Victoria's china pattern also found its way from her table to those who wanted to emulate her. Herend, the Hungarian porcelain maker, debuted their new Far Eastern
pattern at the 1851 Great Exhibition in London, of which Queen Victoria was the patron. The queen spied the set, and liked it so much she purchased it, leading the company to change the pattern's name to Queen Victoria
in perpetuity. It has been one of Herend's most popular patterns.
Given the number of people, places and things that still bear Victoria's name today, from train stations to mountains to museums, it's not surprising that she had a lasting influence on our place settings. We may not lay the table with four forks at a time anymore, but next time you say "you could cut that with a butter knife," remember the queen. It was she who encouraged silver makers to round the ends of table knives to discourage diners from using them to spear bites instead of their forks. Any number of forks.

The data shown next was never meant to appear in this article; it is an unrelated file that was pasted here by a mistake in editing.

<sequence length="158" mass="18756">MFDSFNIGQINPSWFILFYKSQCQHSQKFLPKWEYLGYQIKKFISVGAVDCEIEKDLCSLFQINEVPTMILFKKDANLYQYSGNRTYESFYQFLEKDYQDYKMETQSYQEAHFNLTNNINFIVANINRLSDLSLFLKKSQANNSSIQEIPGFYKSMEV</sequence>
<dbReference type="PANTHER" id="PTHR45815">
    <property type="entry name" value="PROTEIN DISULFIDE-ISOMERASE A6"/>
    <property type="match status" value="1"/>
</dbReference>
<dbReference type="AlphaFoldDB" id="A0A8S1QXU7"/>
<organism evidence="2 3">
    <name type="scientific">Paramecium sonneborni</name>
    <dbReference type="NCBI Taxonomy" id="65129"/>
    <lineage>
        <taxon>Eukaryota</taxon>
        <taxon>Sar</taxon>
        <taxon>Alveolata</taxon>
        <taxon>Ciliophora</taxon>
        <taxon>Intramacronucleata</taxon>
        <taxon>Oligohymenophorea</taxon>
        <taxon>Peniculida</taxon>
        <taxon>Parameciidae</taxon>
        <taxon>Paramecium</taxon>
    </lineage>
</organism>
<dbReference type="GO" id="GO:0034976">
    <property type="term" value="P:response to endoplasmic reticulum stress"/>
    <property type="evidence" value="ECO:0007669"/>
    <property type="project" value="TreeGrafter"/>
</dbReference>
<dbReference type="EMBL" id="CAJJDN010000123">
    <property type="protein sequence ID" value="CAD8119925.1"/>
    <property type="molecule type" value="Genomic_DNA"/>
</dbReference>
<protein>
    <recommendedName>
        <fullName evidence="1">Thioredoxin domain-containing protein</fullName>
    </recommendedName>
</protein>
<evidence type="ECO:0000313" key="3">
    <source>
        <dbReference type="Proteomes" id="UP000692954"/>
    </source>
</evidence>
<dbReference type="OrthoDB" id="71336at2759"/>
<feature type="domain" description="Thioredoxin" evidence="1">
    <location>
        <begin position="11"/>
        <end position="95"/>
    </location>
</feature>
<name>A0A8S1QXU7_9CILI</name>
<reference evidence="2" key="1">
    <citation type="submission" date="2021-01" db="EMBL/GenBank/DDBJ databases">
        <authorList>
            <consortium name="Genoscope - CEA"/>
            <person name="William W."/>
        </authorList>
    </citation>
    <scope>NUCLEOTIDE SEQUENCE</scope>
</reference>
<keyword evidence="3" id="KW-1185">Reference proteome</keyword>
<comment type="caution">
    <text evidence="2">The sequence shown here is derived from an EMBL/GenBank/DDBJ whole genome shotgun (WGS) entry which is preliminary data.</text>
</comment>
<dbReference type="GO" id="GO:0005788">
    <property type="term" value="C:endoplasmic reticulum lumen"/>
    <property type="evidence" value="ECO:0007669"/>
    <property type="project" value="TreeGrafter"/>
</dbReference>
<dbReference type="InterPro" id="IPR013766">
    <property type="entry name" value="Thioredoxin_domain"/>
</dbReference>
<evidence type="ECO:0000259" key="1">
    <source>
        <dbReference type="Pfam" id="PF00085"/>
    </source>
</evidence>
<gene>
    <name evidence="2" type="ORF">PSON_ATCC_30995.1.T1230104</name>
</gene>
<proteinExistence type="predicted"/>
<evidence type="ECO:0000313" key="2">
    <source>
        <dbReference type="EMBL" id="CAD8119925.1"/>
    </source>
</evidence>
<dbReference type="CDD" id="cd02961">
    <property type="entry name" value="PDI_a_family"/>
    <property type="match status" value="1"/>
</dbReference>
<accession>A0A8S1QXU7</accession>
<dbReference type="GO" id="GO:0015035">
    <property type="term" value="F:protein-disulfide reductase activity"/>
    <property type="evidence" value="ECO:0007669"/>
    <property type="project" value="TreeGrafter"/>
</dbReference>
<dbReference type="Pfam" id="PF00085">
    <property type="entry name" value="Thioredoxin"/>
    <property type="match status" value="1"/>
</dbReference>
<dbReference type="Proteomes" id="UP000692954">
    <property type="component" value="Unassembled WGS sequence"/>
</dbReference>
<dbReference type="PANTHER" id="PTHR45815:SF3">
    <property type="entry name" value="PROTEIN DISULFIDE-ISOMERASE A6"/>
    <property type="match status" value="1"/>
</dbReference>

Herend in the April Estate Auction
The April Estate Auction
Thursday, April 15th